Shepard Fairey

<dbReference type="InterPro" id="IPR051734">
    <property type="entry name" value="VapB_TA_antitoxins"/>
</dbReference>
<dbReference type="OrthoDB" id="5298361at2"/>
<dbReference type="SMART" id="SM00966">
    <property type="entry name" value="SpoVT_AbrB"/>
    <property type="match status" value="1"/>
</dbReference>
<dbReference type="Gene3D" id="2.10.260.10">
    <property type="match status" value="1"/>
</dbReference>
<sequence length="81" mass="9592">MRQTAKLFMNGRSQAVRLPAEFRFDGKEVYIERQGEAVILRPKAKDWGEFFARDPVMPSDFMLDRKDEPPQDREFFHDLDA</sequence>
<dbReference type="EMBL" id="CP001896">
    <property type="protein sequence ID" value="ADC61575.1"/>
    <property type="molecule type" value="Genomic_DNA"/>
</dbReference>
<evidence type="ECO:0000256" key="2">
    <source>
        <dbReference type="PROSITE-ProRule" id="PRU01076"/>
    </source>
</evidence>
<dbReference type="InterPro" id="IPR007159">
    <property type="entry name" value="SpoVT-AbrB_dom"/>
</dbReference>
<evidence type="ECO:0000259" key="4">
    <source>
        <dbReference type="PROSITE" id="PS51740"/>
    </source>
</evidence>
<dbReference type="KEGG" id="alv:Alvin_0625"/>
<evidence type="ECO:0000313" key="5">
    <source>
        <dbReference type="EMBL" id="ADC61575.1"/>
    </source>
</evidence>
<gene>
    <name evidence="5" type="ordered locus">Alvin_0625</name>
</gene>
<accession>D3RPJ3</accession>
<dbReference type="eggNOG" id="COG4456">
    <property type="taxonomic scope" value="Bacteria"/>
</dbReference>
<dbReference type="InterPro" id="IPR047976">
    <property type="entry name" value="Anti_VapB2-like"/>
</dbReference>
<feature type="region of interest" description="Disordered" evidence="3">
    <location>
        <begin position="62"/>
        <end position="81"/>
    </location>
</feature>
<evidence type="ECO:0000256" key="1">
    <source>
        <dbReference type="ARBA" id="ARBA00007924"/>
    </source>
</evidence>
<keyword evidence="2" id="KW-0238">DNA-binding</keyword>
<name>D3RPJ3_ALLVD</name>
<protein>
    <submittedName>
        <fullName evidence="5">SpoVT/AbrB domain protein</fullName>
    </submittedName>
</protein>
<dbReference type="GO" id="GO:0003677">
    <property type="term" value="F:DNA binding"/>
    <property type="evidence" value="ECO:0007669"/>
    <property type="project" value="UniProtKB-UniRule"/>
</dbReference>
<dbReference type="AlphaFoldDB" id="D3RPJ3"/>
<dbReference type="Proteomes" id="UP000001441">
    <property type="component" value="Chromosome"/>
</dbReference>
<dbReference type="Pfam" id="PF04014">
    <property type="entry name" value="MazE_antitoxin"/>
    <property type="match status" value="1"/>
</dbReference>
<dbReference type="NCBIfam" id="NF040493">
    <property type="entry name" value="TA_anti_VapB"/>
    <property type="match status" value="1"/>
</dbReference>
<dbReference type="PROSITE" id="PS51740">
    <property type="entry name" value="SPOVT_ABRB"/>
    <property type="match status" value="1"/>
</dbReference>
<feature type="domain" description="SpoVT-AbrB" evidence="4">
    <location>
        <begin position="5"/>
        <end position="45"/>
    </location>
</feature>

Currently on view at Jonathan LeVine Gallery in New York City is “E Pluribus Venom,” a solo exhibition featuring new works by California-based artist Shepard Fairey. Fairey, who is a graduate of Rhode Island School of Art and Design, gained much notoriety even before attending school for his iconic renderings and street campaigns of former wrestler Andre the Giant. The title “E Pluribus Venom” translates as “out of many poisons” and is derived from “e pluribus unum,” or “out of many, one,” which was used as an early motto by the U.S. government on coins and dollar bills. Fairey’s works investigate symbols that are associated with the ideologies of the American Dream. The artist organizes his imagery through a graphic language, employing the ideas of propaganda, advertising and anarchy. Fairey was born in Charleston, S.C., and currently lives and works in Los Angeles. Fairey has grown a design empire that reaches into the markets of clothing, skateboards, publications, corporate icons, stickers, stencils and posters. In 2005, the artist co-founded Swindle Magazine, and, in 2006, he released his latest book, “Supply and Demand: The Art of Shepard Fairey,” and was a resident artist at the Honolulu Contemporary Art Museum. Fairey’s works have been exhibited internationally in numerous museums, including the Baltic Center for Contemporary Art in New Castle, UK, and the San Diego Museum of Contemporary Art.